Electronic table games coming to Atlantic City

Atlantic City – New Jersey gaming regulators Wednesday approved a new form of electronic gambling to help Atlantic City’s casinos counter extra competition from slot parlors in surrounding states.

The new regulations allow for live testing of electronic versions of poker and roulette, a key step before the games are introduced to gamblers in the casino hotels.

Although the regulations have been given preliminary approval by the state Casino Control Commission, it is not yet known when live testing will begin and which casinos will offer the electronic table games.
Regulators noted that electronic games will broaden Atlantic City’s appeal to gamblers at a time when slot parlors in Pennsylvania and Delaware continue to steal customers from the resort’s USD 5.2 billion gambling industry.

“I think it adds a new element to the Atlantic City market and is particularly important because Pennsylvania and Delaware have them,” Casino Control Commission Chair Linda M. Kassekert said of the growing popularity of electronic games.

Three of Pennsylvania’s five slot parlors offer electronic blackjack games that mimic the live version of blackjack in Atlantic City. Life-like video “dealers” in the electronic games perform the same functions as their human counterparts in live blackjack.

In Delaware, gamblers can play electronic versions of blackjack, poker, baccarat and Let It Ride.

Currently, casino gambling in Pennsylvania and Delaware is limited to slot machines. The electronic table games technically are modified slot machines whose computer software has been programmed to comply with the slots-only laws in those states.

Daniel Heneghan, a spokesman for the Casino Control Commission, said the electronic poker and roulette games planned for Atlantic City are totally different than what is offered in Pennsylvania and Delaware.
Up to this point, Atlantic City’s games have only been tested in a laboratory operated by the New Jersey Division of Gaming Enforcement. The commission’s approval of the new regulations sets the stage for full-fledged testing on the casino floor.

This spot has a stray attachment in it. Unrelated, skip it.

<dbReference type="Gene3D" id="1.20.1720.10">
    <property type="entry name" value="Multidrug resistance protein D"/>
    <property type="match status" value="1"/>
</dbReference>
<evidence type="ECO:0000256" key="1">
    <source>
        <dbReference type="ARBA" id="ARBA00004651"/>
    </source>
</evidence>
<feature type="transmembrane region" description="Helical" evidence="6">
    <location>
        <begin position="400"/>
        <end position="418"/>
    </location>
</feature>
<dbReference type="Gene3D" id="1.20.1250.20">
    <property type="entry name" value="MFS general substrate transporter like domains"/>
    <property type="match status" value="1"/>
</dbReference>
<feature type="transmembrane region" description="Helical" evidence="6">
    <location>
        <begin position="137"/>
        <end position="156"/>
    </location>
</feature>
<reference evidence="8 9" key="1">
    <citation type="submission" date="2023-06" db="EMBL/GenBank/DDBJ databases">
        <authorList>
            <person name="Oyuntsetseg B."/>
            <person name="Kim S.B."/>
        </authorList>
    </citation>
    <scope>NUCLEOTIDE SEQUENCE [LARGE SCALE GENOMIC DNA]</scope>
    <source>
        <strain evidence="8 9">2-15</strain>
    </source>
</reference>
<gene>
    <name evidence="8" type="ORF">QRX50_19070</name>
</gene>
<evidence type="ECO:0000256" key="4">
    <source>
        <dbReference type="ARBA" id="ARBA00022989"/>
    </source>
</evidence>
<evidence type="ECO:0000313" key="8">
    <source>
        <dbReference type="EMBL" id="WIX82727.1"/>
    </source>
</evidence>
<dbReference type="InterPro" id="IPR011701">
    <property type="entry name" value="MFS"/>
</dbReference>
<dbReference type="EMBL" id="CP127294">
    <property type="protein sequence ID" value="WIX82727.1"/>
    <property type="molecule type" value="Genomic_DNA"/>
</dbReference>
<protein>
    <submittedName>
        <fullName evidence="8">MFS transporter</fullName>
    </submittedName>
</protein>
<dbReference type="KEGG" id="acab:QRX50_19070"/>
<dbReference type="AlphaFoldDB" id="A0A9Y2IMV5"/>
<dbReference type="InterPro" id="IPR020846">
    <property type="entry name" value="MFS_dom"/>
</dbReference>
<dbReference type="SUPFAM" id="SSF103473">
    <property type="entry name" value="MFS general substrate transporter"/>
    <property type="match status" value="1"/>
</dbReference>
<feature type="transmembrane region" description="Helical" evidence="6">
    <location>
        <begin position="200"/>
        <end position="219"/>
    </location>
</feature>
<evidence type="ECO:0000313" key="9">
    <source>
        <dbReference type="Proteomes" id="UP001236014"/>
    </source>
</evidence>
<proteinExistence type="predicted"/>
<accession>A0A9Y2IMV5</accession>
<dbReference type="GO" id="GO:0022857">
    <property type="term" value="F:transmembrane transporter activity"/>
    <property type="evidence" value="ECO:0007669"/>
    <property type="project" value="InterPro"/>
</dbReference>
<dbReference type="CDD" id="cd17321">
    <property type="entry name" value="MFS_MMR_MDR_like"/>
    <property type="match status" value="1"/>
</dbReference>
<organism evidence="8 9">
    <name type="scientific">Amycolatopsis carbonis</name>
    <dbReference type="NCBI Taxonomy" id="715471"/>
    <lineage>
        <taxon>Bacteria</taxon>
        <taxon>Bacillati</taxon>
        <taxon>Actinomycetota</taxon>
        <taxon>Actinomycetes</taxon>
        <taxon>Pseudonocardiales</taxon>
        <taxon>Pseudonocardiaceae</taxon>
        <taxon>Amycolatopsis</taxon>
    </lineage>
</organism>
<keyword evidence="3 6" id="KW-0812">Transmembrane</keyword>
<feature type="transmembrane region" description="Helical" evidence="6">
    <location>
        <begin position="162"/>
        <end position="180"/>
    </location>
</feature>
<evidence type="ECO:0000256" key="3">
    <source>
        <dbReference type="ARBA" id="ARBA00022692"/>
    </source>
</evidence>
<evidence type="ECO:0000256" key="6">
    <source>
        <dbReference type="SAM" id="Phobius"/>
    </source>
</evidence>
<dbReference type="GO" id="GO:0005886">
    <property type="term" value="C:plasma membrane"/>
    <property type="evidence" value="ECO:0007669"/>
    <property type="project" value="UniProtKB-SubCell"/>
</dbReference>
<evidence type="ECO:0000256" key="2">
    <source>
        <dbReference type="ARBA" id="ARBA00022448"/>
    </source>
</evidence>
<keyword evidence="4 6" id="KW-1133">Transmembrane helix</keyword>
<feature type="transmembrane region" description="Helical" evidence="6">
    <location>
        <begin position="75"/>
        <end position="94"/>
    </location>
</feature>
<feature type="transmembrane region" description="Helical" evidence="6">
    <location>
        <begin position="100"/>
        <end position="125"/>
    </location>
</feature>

In electronic poker, gamblers sit at a poker table, but their cards appear on a video screen instead of being dealt to them by a live dealer. The electronic version of roulette features a real roulette table and human dealers, but the wagering and payouts are done electronically, Heneghan said.

Gaming analyst Dennis M. Farrell Jr. of Wachovia Capital Markets said gamblers prefer live table games, but the electronic versions will help casinos hold down their labor costs. However, he predicted the casinos will offer only a small number of electronic games in the beginning to test their popularity.

“I think Atlantic City will always have live table games. It’s a competitive advantage over Pennsylvania, Delaware and New York,” Farrell said. “But over time, electronic games will slowly grow. It’s just a question of acceptance by the public.”

The introduction of electronic games coincides with efforts by the United Auto Workers to unionize Atlantic City’s table game dealers. The UAW has won union elections at Bally’s, Caesars and Trump Plaza Hotel and Casino, but lost at Trump Marina Hotel Casino and the Atlantic City Hilton Casino Resort.

Kassekert said the commission’s approval of electronic gambling “has nothing to do” with the UAW union drive.

“We’re approving them because I think they’re a very important product for Atlantic City,” she said. “It’s something we’ve been working through for a long time.”